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Appreciating Carlos Beltran's 2016 season so far

Among all the negativity surrounding the Yankees' first two months of the season, Carlos Beltran's feats have gone largely unrecognized. What he's done at the age of 39 is unprecedented and truly remarkable.

Kim Klement-USA TODAY Sports

As you probably know, the Yankees scored the second most runs in baseball last season. Other than the prolific Blue Jays offense, the Bombers arguably had the best bats in the league. However, all good things eventually come to an end, and the Yankees' offense is no exception. Despite being quite dangerous last season, New York's bats have produced the fourth least runs in baseball in 2016.

There's plenty of finger pointing going around, with scapegoats ranging from the shift to newly-minted hitting coach Alan Cockrell to Yankee Stadium itself. These all are real contributors to the Yankees' difficulties, but the most obvious source of the problems is likely coming from the Yankees' heart of the lineup. Alex Rodriguez, Mark Teixeira, and Carlos Beltran were powerful run producers last season, but today only one of these men can claim to be at least an average hitter.

There are a number of directions I can take this article. I could talk about the frightening reality that Alex Rodriguez and Mark Teixeira aren't simply slumping—they're just getting old. Or, I could break down why the two veterans are such non-factors at the plate, and why, it seems, things may not get much better. Instead, I'm going to focus on a more uplifting topic: the improbable but persistent success of Carlos Beltran.

In 2015, Teixeira, Rodriguez, and Beltran had an incredible rebound. After producing a total of 2.6 WAR between 2013 and 2014, the three churned out 7.5 WAR last season. Many fans wrote them off as overpaid burdens, but the three turned back the clock and powered the Yankees to the playoffs for the first time since 2012. This season, the clock has caught up to them. Well, most of them.

Among players 35-years of age or older last season, Teixeira, Rodriguez, and Beltran ranked in the top four by wRC+. This season, they rank 23rd, 25th, and 10th. Let's talk about that last player—Carlos Beltran. Beltran (despite his weary legs that are a liability in the outfield) has managed to outrun time. In spite of a .275 BABIP (which would be his lowest in a qualified season since 2004), the 39-year-old has a .530 slugging percentage and 120 wRC+. That slugging percentage would be the third best in his career, and his isolated power mark of .265 is the second highest of his career next to 2004, when he was 27 years old and placed 12th in MVP voting. PECOTA projected him to hit 22 home runs and produce 0.8 WARP in 560 plate appearances this season. In 194 PA, he's just ten home runs away from that mark and has already out-produced his WARP forecast by 0.2.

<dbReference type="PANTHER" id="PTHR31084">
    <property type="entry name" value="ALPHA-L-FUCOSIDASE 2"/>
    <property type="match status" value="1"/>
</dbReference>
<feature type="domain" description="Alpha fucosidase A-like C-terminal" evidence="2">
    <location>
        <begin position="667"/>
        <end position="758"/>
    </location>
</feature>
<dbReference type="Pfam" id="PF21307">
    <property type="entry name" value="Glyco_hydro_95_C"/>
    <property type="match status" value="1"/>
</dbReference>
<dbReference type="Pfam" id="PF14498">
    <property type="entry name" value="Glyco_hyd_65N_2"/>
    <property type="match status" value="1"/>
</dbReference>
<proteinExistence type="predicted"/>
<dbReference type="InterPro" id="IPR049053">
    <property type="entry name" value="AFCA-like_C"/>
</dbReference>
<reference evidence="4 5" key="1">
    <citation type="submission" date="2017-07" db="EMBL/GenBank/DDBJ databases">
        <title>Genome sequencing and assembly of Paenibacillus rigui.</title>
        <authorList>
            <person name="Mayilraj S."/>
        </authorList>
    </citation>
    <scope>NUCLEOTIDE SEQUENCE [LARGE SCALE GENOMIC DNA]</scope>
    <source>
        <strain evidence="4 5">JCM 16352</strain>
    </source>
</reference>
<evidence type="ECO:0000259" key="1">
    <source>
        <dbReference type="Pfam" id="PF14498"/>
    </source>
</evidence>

Other than the fact that he's having one of the better offensive seasons of his career (which is amazing on its own), things look even more impressive when we compare his performance to other 39-year-olds. Beltran has a top 20 wRC+ for players over 39 since 1980. Since the start of the live-ball era, his slugging percentage in that same age group is better than every player not named Barry Bonds, David Ortiz, or Ted Williams. On an unrelated note, I think it's important to mention that Bonds had a 233 wRC+ in 2004, at age 39. No other player has topped that at any age. Anyway, back to your regularly scheduled programing.

I hate to use A-Rod and Teixeira as negative foils to Beltran's season, but it's worth doing just to show how unprecedented Beltran's continuation of success has been. Let's compare the three from last year to this year, using wRC+ and true average (TAv) to measure total offensive output.









Carlos Beltran





Alex Rodriguez





Mark Teixiera



Rodriguez and Teixeira have seen age get the best of them and although they probably aren't ‘done' quite yet, the future doesn't look too bright. One the other hand, Beltran hasn't just continued to perform well, he's improved. In fact, few would argue with the notion that Beltran has been the best hitter on the Yankees this season.

This isn't to say Beltran is perfect. He's bad in the field, has minimal value on the base paths, and isn't walking much (though his BB% has increased by 2.2% from April to May). Still, he's having one of the best power seasons of his career, and doing it at the age of 39. He might begin to regress from here, or he might see his BABIP stabilize and his batting average (and OBP) rise. Regardless, let's appreciate what Beltran has managed to do in the first two months of 2016. For a second, look past the Yankees' poor start to the season, the lack of offense, and the rapid declines of Rodriguez and Teixeira. Instead, enjoy the 39-year-old Carlos Beltran for his remarkable and unexpected accomplishments this season, independent of all the not-so-great events that have transpired on the field for the Yankees.